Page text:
Santa Claus – Mythical character from Western Christian culture

Often known as Father Christmas, Saint Nicholas, Saint Nick, Kris Kringle, or simply Santa, Santa Claus is a mythical character from Western Christian culture who is said to make lists of children around the world, categorize them according to their actions, and deliver toy and candy presents to well-behaved children on Christmas Eve, and coal to naughty children. With the assistance of his elves, who make the toys in his North Pole workshop, and flying reindeers who drove his sleigh across the air, he is said to do this. 

In general, Santa Claus is represented as a portly, jolly, white-bearded man, always with glasses, wearing a red coat with a white fur collar and cuffs, red pants with white fur cuffs, a red hat with white fur, and a black leather belt and boots, holding a bag full of children’s presents. He is generally depicted as laughing in a manner that sounds like “ho ho ho”. 

In the 19th century, owing to the major influence of the 1823 poem “A Visit from St. Nicholas.” Thomas Nast, a Caricaturist, and political cartoonist, also played a part in the development of the image of Santa. In music, radio, television, children’s books, films, and advertisements, this picture has been retained and enhanced. 

A 4th-century Greek Christian bishop of Myra (now Demre) in Lycia was Saint Nicholas of Myra. Nicholas was known around the world for his charitable gifts to the needy, particularly offering dowries to the three poor daughters of a devout Christian so that they would not have to become prostitutes.  From an early age, he was extremely devout and dedicated his life to Christianity entirely. He is generally depicted in biblical robes in continental Europe as a bearded priest.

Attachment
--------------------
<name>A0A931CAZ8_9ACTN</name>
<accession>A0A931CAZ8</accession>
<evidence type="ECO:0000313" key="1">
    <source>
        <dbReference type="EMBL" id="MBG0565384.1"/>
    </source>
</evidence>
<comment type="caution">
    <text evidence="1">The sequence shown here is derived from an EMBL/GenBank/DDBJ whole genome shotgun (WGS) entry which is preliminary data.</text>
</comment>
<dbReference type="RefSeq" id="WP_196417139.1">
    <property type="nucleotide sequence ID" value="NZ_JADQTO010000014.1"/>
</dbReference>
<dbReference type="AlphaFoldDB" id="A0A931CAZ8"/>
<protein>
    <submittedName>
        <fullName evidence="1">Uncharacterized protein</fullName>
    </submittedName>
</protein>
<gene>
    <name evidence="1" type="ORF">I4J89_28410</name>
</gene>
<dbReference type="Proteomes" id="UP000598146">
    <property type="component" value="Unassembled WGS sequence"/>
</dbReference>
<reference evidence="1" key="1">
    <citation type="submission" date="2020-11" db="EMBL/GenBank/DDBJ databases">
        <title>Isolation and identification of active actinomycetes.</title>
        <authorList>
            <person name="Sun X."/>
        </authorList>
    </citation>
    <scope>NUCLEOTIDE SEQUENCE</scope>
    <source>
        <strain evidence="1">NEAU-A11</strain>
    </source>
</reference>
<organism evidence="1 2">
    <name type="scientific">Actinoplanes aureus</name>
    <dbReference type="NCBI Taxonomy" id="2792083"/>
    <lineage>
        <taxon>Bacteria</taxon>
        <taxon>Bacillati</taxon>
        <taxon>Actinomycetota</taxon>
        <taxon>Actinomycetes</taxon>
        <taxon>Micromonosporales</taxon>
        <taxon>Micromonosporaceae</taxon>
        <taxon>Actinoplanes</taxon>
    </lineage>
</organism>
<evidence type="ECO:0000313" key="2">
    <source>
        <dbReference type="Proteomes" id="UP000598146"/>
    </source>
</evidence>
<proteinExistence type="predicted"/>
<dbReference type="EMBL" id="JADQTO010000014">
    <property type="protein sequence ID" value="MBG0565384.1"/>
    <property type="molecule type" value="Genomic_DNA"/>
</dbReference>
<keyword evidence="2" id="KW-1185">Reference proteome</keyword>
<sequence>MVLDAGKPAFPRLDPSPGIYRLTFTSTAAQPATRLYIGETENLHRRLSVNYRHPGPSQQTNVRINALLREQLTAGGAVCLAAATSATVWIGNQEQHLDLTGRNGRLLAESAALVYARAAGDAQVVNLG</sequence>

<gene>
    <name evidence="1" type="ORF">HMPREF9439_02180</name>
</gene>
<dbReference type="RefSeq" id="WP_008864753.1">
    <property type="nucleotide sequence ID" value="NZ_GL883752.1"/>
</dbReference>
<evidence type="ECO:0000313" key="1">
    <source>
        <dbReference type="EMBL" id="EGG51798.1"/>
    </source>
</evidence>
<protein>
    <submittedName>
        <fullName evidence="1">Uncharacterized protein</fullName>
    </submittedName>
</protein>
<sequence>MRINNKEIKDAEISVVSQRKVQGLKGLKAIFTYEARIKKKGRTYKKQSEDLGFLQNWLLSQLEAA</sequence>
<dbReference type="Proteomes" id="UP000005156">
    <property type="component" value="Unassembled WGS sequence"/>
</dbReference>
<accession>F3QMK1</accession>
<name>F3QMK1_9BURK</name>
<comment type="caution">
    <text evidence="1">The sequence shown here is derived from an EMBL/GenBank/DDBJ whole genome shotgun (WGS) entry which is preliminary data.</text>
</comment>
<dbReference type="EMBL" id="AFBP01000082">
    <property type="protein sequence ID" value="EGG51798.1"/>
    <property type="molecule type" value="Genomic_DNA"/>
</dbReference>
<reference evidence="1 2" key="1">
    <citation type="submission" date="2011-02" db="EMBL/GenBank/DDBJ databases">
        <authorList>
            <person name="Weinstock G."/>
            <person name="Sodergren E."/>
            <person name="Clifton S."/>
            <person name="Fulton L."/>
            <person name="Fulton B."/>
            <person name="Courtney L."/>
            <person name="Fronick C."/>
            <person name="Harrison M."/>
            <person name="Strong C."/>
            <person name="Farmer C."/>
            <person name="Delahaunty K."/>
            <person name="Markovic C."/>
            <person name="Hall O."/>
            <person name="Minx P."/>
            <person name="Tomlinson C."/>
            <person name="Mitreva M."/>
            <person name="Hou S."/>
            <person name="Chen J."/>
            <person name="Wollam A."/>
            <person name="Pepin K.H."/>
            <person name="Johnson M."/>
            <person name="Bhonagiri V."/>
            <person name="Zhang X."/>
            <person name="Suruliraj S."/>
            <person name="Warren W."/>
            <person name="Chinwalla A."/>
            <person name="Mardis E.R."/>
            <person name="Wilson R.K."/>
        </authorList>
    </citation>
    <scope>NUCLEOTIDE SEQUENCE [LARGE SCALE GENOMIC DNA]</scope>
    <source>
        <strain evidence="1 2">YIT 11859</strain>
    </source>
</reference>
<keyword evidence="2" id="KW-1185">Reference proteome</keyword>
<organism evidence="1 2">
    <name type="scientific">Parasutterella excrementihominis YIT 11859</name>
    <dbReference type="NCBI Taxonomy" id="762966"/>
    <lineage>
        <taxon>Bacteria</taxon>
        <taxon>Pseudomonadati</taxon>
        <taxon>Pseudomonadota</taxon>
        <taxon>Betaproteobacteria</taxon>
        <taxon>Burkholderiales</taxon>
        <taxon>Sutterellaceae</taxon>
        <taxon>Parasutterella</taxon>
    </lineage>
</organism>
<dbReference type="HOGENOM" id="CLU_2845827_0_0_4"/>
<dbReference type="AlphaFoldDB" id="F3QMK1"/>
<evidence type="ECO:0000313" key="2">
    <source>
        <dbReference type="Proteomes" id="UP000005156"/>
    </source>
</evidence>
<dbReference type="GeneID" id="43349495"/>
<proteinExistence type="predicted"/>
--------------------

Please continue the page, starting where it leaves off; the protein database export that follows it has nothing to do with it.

During Henry VIII rule in England, Father Christmas dates back as far as the 16th century, when he was pictured as a large man in green or scarlet robes lined with fur. At Christmas, he typified the spirit of good cheer, offering goodwill, laughter, good food, and wine, and revelry. The Father Christmas festival was moved to 25 December to coincide with Christmas Day, as England no longer celebrated the feast day of St. Nicholas on 6 December. Christmas’s Victorian restoration featured Father Christmas as the symbol of good cheer. His physical appearance was variable, with one famous image being the illustration by John Leech of the “Ghost of Christmas Present” in the festive classic of Charles Dickens, A Christmas Carol (1843), as a great brilliant man in a green coat lined with fur who on the present Christmas morning takes Scrooge through the bustling streets of London, sprinkling the essence of Christmas on the happy population.

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